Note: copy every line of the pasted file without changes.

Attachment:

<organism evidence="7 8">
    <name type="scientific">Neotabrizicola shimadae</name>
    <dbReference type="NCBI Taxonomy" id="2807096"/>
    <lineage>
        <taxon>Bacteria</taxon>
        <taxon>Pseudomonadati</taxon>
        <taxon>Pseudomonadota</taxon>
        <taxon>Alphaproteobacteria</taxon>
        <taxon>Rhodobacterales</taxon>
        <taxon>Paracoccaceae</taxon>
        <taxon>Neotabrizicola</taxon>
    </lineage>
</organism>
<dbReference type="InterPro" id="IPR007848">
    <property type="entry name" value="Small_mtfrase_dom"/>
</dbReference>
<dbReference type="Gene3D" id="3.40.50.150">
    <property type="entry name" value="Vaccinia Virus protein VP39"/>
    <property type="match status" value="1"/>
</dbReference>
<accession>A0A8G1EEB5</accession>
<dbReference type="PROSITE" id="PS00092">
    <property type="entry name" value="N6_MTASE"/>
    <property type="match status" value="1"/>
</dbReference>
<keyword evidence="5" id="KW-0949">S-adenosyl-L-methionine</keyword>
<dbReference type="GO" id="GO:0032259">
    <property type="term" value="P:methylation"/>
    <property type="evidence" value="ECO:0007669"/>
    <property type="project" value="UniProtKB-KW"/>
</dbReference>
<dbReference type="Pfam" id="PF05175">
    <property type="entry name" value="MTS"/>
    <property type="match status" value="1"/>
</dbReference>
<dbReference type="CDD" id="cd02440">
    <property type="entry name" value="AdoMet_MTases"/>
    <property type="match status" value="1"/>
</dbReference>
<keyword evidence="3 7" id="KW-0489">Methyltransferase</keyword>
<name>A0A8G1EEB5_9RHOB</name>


<organism evidence="7 8">
    <name type="scientific">Neotabrizicola shimadae</name>
    <dbReference type="NCBI Taxonomy" id="2807096"/>
    <lineage>
        <taxon>Bacteria</taxon>
        <taxon>Pseudomonadati</taxon>
        <taxon>Pseudomonadota</taxon>
        <taxon>Alphaproteobacteria</taxon>
        <taxon>Rhodobacterales</taxon>
        <taxon>Paracoccaceae</taxon>
        <taxon>Neotabrizicola</taxon>
    </lineage>
</organism>
<dbReference type="InterPro" id="IPR007848">
    <property type="entry name" value="Small_mtfrase_dom"/>
</dbReference>
<dbReference type="Gene3D" id="3.40.50.150">
    <property type="entry name" value="Vaccinia Virus protein VP39"/>
    <property type="match status" value="1"/>
</dbReference>
<accession>A0A8G1EEB5</accession>
<dbReference type="PROSITE" id="PS00092">
    <property type="entry name" value="N6_MTASE"/>
    <property type="match status" value="1"/>
</dbReference>
<keyword evidence="5" id="KW-0949">S-adenosyl-L-methionine</keyword>
<dbReference type="GO" id="GO:0032259">
    <property type="term" value="P:methylation"/>
    <property type="evidence" value="ECO:0007669"/>
    <property type="project" value="UniProtKB-KW"/>
</dbReference>
<dbReference type="Pfam" id="PF05175">
    <property type="entry name" value="MTS"/>
    <property type="match status" value="1"/>
</dbReference>
<dbReference type="CDD" id="cd02440">
    <property type="entry name" value="AdoMet_MTases"/>
    <property type="match status" value="1"/>
</dbReference>
<keyword evidence="3 7" id="KW-0489">Methyltransferase</keyword>
<name>A0A8G1EEB5_9RHOB</name>